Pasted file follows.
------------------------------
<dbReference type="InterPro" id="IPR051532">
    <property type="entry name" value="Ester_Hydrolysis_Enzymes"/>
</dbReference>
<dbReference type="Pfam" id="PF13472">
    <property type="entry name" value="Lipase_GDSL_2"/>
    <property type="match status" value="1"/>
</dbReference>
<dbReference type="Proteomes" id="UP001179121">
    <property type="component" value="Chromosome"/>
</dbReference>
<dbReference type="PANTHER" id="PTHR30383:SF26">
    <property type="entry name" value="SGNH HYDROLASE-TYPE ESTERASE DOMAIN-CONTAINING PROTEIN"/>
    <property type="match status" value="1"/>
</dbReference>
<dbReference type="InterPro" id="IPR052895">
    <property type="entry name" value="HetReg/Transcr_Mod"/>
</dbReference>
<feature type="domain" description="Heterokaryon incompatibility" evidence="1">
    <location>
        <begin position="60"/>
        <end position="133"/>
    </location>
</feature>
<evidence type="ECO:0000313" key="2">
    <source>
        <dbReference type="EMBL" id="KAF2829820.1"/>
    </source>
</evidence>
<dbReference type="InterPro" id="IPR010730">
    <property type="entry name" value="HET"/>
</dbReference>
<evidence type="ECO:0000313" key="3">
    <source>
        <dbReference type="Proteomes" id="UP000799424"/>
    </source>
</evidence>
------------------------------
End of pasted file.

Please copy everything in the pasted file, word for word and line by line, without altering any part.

<dbReference type="InterPro" id="IPR051532">
    <property type="entry name" value="Ester_Hydrolysis_Enzymes"/>
</dbReference>
<dbReference type="Pfam" id="PF13472">
    <property type="entry name" value="Lipase_GDSL_2"/>
    <property type="match status" value="1"/>
</dbReference>
<dbReference type="Proteomes" id="UP001179121">
    <property type="component" value="Chromosome"/>
</dbReference>
<dbReference type="PANTHER" id="PTHR30383:SF26">
    <property type="entry name" value="SGNH HYDROLASE-TYPE ESTERASE DOMAIN-CONTAINING PROTEIN"/>
    <property type="match status" value="1"/>
</dbReference>
<dbReference type="InterPro" id="IPR052895">
    <property type="entry name" value="HetReg/Transcr_Mod"/>
</dbReference>
<feature type="domain" description="Heterokaryon incompatibility" evidence="1">
    <location>
        <begin position="60"/>
        <end position="133"/>
    </location>
</feature>
<evidence type="ECO:0000313" key="2">
    <source>
        <dbReference type="EMBL" id="KAF2829820.1"/>
    </source>
</evidence>
<dbReference type="InterPro" id="IPR010730">
    <property type="entry name" value="HET"/>
</dbReference>
<evidence type="ECO:0000313" key="3">
    <source>
        <dbReference type="Proteomes" id="UP000799424"/>
    </source>
</evidence>